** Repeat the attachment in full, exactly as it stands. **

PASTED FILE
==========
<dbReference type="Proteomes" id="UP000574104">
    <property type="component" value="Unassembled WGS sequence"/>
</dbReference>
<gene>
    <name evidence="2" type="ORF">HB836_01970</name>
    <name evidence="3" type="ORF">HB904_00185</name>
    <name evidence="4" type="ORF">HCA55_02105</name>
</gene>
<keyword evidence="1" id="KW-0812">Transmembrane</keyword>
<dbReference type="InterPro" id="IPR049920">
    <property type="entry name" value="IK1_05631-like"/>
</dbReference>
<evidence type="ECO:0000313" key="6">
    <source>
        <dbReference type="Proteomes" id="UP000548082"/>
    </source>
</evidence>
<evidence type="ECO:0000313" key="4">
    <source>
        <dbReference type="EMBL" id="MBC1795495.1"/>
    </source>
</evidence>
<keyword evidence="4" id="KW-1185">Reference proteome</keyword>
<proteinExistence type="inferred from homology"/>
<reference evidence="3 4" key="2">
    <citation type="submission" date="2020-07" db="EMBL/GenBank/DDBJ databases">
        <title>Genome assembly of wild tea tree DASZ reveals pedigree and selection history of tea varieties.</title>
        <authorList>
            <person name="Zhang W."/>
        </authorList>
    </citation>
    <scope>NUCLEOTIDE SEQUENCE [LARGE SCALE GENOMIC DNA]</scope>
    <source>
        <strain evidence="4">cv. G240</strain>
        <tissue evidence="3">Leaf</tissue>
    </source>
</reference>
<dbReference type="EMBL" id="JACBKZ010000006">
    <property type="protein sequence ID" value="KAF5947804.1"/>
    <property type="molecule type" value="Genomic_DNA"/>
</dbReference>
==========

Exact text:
<dbReference type="Proteomes" id="UP000574104">
    <property type="component" value="Unassembled WGS sequence"/>
</dbReference>
<gene>
    <name evidence="2" type="ORF">HB836_01970</name>
    <name evidence="3" type="ORF">HB904_00185</name>
    <name evidence="4" type="ORF">HCA55_02105</name>
</gene>
<keyword evidence="1" id="KW-0812">Transmembrane</keyword>
<dbReference type="InterPro" id="IPR049920">
    <property type="entry name" value="IK1_05631-like"/>
</dbReference>
<evidence type="ECO:0000313" key="6">
    <source>
        <dbReference type="Proteomes" id="UP000548082"/>
    </source>
</evidence>
<evidence type="ECO:0000313" key="4">
    <source>
        <dbReference type="EMBL" id="MBC1795495.1"/>
    </source>
</evidence>
<keyword evidence="4" id="KW-1185">Reference proteome</keyword>
<proteinExistence type="inferred from homology"/>
<reference evidence="3 4" key="2">
    <citation type="submission" date="2020-07" db="EMBL/GenBank/DDBJ databases">
        <title>Genome assembly of wild tea tree DASZ reveals pedigree and selection history of tea varieties.</title>
        <authorList>
            <person name="Zhang W."/>
        </authorList>
    </citation>
    <scope>NUCLEOTIDE SEQUENCE [LARGE SCALE GENOMIC DNA]</scope>
    <source>
        <strain evidence="4">cv. G240</strain>
        <tissue evidence="3">Leaf</tissue>
    </source>
</reference>
<dbReference type="EMBL" id="JACBKZ010000006">
    <property type="protein sequence ID" value="KAF5947804.1"/>
    <property type="molecule type" value="Genomic_DNA"/>
</dbReference>